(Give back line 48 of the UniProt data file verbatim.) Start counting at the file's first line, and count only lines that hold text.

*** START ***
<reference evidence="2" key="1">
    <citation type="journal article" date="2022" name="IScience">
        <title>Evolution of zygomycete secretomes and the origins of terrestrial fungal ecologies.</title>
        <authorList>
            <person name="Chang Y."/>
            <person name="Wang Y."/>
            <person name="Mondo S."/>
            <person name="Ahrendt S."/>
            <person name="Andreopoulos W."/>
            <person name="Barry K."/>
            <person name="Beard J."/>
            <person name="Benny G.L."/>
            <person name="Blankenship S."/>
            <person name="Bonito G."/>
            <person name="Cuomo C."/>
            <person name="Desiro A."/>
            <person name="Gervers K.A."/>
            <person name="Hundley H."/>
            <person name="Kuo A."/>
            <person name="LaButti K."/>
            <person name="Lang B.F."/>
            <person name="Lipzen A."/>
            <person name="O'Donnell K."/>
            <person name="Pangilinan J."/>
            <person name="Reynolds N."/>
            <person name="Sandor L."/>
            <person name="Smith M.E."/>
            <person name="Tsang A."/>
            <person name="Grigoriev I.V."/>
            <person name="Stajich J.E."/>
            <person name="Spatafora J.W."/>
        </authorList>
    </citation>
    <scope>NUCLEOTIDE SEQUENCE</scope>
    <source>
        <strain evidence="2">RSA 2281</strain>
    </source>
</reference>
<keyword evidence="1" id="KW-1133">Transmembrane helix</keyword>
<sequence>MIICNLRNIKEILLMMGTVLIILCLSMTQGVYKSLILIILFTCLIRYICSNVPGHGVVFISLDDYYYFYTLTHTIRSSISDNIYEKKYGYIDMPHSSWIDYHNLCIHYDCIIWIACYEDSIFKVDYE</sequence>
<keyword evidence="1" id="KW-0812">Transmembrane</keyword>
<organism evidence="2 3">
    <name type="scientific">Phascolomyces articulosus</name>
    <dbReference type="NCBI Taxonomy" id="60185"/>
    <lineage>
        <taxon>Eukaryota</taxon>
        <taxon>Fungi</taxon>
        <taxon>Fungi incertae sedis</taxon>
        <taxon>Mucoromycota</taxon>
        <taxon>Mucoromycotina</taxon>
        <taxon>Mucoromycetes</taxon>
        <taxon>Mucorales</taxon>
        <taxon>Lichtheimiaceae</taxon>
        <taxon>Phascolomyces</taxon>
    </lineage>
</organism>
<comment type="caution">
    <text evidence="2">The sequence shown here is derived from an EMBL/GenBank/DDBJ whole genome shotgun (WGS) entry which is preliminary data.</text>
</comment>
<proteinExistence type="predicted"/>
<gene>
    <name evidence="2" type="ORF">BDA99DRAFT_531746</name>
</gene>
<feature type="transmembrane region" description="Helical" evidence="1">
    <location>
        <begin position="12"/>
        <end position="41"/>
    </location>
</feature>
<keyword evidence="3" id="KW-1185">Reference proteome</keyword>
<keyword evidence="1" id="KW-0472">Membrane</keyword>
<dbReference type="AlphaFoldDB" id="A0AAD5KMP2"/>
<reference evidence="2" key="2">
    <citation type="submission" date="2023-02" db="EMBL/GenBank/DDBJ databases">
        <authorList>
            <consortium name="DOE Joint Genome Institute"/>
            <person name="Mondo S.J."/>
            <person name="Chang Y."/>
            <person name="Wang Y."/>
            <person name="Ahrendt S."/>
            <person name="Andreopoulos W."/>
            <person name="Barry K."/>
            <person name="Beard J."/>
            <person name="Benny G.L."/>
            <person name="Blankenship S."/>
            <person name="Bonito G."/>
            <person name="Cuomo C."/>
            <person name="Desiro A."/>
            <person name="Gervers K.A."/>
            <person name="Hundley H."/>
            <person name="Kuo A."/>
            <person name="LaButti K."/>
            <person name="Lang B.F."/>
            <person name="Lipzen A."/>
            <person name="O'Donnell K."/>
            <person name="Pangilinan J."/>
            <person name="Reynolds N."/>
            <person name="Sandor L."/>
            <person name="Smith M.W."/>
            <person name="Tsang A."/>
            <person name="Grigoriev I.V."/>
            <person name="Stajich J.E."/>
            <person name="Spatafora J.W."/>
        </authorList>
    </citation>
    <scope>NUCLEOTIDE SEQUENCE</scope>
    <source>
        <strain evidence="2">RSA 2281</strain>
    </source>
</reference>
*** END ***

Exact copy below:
        <taxon>Fungi incertae sedis</taxon>